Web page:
Saturday, July 30, 2016

Showing Only 1.2% Growth, GDP Is Still Anemic

Is there truly an economic recovery in progress?  You'd never know it from the GDP which increased by a mere 1.2% in the quarter ending June 30th.  It continues a very sluggish trend that started in 2014 following what had looked to be a promising post-Great Recession recovery.

Quarterly GDP Growth 2012 to Present
Economists generally consider a range of 2.5% to 3.5% GDP growth to be healthy for the economy.  Lower than 2.5% and corporate profits suffer and with them, job growth also suffers.  Higher than 3.5% and the economy starts to experience inflationary pressures.  Now, that last point is significant in this case since we've been in an extended period of under-inflation.  The Fed mandate to maintain inflation at 2% needs a boost in GDP well above what we're currently experiencing before that target grows within reach.

Low inflation, in this case, translates to lower interest rates.  Following Friday's GDP report, the Fed Funds Futures market reacted sharply, reducing the probability of a September Fed interest rate hike to only 12%, and a December probability dropped to 30%.  As we discussed two days ago, interest rates will be depressed likely right through 2017.

Yesterday's announcement made mention of a slight increase in trade, saying it added about 0.2 percentage points to overall growth.  I've read some analysts point to that figure as evidence that the impact of the strong US dollar has stabilized, however I don't believe that to be the case.  Rather, what's driving the trade growth is a drop in US imports, not an increase in exports.  (Imports are subtracted from the figure, so if imports decline, it has a net positive effect on the trade number.)  Given the strength of the dollar, a reduction in imports is a very bearish signal, indicating a decrease in demand for materials and finished products.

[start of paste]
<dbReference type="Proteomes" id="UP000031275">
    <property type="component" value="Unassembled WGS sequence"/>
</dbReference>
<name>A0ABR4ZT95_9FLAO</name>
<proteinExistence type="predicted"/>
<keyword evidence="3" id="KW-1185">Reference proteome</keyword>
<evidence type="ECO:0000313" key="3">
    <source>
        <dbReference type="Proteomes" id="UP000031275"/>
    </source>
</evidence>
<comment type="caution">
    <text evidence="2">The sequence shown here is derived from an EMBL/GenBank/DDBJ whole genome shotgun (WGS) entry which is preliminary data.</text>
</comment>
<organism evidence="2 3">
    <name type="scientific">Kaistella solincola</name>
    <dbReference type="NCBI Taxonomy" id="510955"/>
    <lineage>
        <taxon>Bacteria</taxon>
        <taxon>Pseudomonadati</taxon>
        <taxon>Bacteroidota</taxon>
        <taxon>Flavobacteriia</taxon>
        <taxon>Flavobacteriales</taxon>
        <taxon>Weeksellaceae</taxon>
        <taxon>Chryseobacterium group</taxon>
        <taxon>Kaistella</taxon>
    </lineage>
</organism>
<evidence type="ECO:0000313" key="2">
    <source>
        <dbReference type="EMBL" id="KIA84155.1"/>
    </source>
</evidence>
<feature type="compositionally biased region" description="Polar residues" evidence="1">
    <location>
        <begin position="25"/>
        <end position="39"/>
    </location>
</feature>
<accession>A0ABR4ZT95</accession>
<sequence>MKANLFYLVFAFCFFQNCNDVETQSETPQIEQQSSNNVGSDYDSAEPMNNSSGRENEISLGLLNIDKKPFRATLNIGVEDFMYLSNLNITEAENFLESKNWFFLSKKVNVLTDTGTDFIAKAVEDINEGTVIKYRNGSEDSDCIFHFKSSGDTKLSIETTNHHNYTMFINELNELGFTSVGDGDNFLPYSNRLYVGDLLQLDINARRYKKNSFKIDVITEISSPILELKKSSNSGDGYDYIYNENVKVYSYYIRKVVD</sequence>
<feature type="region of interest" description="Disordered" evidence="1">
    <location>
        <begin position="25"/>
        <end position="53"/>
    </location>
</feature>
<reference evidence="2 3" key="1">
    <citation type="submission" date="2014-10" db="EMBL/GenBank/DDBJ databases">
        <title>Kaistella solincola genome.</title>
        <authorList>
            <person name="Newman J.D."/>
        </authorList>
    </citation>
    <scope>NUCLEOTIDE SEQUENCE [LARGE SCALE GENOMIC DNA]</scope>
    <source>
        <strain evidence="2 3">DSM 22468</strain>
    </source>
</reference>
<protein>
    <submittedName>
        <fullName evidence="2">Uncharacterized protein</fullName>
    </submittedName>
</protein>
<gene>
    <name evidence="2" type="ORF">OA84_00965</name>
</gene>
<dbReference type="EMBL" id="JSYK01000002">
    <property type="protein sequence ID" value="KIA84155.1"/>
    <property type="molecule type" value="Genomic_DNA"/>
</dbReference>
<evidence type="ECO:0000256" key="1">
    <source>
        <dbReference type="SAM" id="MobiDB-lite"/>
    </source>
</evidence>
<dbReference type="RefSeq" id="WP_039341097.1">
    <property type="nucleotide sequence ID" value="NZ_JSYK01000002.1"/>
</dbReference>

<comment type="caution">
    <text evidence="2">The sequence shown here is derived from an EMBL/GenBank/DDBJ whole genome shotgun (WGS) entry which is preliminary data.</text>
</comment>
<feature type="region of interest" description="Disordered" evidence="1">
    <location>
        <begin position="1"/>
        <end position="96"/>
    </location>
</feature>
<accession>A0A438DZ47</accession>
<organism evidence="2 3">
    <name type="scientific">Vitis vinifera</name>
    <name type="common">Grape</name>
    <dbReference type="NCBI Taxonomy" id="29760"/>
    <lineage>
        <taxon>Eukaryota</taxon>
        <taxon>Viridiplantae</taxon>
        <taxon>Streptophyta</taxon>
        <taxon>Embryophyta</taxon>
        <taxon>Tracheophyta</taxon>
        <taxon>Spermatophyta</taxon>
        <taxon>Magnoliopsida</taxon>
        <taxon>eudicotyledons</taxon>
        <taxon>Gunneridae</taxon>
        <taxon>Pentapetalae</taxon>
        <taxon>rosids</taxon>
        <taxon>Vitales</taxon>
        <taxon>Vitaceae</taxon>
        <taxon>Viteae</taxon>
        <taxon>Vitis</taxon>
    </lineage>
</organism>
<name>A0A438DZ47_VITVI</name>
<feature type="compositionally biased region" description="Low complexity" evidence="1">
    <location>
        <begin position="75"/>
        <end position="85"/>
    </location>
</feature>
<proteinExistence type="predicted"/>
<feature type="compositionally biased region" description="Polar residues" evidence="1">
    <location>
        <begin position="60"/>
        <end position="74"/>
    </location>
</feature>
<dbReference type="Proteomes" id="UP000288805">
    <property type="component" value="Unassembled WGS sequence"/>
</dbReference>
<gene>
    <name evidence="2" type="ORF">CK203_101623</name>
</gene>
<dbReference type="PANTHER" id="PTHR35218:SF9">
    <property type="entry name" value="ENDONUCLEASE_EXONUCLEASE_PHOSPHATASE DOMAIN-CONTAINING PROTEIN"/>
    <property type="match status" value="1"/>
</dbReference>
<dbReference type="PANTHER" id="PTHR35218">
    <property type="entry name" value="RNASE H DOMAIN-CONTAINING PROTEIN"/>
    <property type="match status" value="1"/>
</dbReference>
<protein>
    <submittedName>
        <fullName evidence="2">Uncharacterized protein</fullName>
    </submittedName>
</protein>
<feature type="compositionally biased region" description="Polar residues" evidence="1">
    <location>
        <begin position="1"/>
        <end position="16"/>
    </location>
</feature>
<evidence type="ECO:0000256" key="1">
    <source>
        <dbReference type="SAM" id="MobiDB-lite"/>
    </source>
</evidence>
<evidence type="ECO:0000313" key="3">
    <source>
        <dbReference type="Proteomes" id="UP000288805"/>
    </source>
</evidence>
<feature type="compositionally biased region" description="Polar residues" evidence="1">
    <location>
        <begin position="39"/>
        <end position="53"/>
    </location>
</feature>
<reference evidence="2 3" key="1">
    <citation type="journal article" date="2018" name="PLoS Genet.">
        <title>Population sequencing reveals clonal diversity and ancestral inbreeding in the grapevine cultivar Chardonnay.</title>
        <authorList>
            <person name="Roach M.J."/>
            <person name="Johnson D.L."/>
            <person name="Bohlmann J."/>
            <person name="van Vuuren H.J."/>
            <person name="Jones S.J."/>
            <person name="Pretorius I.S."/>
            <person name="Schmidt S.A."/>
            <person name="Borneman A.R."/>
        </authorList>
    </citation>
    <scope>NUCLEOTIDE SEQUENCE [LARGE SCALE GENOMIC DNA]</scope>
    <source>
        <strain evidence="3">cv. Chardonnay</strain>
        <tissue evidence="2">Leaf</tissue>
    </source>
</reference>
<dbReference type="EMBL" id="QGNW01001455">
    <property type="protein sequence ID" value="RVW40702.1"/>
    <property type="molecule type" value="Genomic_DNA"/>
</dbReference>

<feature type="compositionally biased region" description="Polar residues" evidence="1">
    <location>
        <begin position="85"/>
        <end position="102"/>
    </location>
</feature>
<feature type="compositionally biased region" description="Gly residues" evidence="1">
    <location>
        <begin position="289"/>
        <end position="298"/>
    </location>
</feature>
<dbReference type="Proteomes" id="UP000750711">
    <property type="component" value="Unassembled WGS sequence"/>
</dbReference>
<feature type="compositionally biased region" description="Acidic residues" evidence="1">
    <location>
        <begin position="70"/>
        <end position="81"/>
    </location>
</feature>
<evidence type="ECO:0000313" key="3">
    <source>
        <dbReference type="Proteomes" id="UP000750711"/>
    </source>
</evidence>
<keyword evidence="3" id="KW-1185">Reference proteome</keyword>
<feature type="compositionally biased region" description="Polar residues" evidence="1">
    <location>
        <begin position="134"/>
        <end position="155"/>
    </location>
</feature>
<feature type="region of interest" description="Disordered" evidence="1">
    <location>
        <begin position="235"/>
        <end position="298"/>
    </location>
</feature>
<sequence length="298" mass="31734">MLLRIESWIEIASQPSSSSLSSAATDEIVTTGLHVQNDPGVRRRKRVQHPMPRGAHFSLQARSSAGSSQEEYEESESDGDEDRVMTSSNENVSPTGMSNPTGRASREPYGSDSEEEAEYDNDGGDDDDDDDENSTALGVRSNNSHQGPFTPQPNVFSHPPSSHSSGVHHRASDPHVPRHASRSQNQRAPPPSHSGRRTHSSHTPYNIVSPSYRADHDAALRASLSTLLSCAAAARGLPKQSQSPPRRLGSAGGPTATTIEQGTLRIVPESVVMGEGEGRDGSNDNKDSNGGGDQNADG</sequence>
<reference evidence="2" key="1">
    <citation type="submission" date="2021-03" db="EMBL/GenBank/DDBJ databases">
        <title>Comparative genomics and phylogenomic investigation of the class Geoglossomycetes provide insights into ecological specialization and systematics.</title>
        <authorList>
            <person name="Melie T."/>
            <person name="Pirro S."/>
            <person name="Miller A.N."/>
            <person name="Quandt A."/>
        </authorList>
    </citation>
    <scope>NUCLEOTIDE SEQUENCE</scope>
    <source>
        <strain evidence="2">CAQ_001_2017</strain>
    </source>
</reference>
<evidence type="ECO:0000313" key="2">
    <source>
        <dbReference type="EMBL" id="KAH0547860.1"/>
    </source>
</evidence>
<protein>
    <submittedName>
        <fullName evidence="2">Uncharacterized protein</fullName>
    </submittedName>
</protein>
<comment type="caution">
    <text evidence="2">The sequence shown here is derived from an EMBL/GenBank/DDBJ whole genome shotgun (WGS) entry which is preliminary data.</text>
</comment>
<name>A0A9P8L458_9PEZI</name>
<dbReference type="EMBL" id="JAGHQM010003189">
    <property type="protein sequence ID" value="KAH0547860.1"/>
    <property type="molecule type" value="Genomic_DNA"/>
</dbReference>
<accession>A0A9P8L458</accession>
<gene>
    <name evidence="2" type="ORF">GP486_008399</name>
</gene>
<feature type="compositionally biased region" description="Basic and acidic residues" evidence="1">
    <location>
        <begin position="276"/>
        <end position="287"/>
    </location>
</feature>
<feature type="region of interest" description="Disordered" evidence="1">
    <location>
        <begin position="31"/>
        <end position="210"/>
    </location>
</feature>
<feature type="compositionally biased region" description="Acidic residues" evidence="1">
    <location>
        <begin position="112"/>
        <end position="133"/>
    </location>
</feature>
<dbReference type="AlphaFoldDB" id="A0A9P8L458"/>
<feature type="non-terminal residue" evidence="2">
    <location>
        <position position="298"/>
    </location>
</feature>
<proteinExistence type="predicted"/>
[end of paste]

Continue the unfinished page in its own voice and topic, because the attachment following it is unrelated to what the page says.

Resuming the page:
Along those same lines, a major factor in yesterday's anemic announcement was continued reduction in inventory restocking by businesses in the US.  This is the fifth consecutive quarter in which inventory levels have dropped, and it's a further indication that there are strong downward pressures on consumer demand and on corporate sales.  Unlike analysts that are predicting a rapid end to that trend, I see just the opposite.  Until there is a healthy increase in the hourly wage statistics and a healthy increase in the Labor Force Participation Rate, I don't see any major driver for a change in inventory stocking behavior that would add anything of significance to the GDP.

When I consider the economic warnings hidden in the Schlumberger and Union Pacific earnings calls earlier this month, I begin to see a general underlying pattern of slowing growth, slowing demand for commodities and raw materials, and a potential crack in the expected rate of consumer spending over the second half of the year.  For that pattern to reverse, we need to see a weakening of the US Dollar, a dramatic reduction in the number of Americans that are out of work, and a return to a price of oil that provides healthy growth across a wide range of industries.  None of those appear to be on the short-term horizon, which leaves me pessimistic about future growth prospects in 2016 and into the first half of 2017.

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